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Microsoft, City of Bellevue Developing Tech to Predict—and Prevent—Bike Crashes

If it's successful, a public-private partnership between Microsoft and the city of Bellevue, Washington could produce Minority Report-style predicative capabilities to prevent bike crashes.
November 16, 2015, 12pm PST | James Brasuell | @CasualBrasuell
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Lisa Stiffler reports: "Microsoft engineers and City of Bellevue planners have a sci-fi inspired strategy for curbing bike and pedestrian injuries on city streets: By using video analytics, they want to predict and prevent crashes before they happen."

Yes, that statement implies some Minority Report-style clairvoyance—Bellevue senior transportation planner Franz Loewenherz invokes the 2002 Tom Cruise film directly in a direct quote: "This is like ‘Minority Report….We’re trying to get out in front of the collisions. We can take a corrective measure before someone gets hurt."

Stiffler explains how the system works: the city shares footage from its system of traffic cameras with scientists from Microsoft, who "are developing software for analyzing the footage, identifying whether a car, bike or pedestrian is using a street or sidewalk, their rate of speed and their trajectory." Then the Microsoft team writes algorithms "to look for potential collisions and near misses in order to identify dangerous intersections and roads."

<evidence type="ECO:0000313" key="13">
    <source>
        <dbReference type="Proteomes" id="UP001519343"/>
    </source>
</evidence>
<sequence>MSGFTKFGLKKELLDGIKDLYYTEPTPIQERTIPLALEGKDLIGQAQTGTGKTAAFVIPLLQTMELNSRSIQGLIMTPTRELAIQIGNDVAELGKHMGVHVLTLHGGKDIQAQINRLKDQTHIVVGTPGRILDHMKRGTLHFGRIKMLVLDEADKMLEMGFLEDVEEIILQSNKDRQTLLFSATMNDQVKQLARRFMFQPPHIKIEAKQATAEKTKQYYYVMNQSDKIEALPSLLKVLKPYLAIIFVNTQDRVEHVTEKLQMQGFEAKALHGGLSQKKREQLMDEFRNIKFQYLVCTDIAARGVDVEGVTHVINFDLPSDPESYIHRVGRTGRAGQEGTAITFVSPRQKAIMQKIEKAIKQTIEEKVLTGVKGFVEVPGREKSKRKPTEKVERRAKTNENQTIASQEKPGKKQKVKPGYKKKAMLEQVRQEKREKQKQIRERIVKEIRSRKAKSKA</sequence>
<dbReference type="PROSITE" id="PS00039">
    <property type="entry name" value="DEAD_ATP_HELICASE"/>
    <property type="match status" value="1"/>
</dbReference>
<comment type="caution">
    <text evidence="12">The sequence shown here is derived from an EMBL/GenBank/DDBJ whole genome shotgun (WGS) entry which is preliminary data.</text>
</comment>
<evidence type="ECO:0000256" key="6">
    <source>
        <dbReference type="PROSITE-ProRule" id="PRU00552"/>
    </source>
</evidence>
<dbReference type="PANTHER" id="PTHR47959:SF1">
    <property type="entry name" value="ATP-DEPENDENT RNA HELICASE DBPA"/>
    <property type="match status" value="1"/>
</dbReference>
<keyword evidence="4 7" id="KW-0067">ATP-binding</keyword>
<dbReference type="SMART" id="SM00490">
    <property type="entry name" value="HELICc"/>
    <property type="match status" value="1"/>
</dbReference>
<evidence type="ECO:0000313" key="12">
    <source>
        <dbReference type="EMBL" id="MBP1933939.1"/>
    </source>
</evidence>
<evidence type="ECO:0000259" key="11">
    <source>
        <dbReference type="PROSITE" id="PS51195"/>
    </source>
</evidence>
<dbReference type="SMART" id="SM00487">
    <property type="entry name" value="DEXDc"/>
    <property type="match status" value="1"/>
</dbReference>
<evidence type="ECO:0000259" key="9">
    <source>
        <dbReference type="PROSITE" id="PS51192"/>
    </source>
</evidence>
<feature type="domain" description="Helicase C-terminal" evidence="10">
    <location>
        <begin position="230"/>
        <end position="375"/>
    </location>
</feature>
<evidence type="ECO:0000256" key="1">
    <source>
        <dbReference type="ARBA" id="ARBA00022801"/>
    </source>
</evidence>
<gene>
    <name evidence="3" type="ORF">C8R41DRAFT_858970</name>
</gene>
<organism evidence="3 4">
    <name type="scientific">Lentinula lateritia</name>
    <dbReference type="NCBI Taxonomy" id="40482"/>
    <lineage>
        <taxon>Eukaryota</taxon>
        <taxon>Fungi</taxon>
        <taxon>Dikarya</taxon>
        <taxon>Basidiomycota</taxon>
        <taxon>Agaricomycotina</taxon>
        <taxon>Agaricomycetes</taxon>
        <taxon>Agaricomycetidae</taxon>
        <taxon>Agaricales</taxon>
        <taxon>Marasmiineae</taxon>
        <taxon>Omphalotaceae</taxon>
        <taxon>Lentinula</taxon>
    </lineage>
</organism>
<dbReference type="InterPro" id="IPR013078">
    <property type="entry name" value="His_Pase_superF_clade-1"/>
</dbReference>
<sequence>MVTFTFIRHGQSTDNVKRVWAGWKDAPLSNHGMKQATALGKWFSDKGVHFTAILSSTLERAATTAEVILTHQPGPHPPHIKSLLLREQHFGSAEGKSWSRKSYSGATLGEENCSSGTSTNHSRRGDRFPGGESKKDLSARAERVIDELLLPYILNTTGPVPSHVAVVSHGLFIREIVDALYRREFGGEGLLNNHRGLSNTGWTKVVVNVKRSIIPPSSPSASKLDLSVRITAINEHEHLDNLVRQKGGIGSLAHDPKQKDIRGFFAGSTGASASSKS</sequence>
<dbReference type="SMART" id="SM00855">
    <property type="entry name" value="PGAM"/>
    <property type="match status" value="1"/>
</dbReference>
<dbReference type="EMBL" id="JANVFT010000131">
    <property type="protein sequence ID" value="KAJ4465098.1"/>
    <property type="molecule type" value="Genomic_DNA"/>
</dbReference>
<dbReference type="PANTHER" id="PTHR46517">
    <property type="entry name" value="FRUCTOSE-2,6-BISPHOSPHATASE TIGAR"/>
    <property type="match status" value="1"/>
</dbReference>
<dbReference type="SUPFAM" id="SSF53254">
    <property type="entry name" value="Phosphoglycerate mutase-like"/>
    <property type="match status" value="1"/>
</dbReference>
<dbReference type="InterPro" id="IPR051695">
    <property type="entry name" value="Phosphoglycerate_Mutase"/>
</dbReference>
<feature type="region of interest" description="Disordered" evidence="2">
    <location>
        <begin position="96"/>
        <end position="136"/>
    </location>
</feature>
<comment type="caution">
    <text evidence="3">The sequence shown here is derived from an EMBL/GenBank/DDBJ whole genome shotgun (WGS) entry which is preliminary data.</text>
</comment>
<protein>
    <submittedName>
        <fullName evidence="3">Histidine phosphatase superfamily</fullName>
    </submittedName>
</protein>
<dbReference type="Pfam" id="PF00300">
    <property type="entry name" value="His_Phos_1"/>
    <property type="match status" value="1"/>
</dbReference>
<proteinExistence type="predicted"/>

The article includes a lot more about how the project is proceeding, and what it hopes to achieve by crunching the numbers on so much video footage. One noteworthy tool of the process is a WikiMap, now closed to commenting, "encouraging people to mark roads and infrastructure that they believe are dangerous." The map accrued more than 1,200 data points in its first month of operation.

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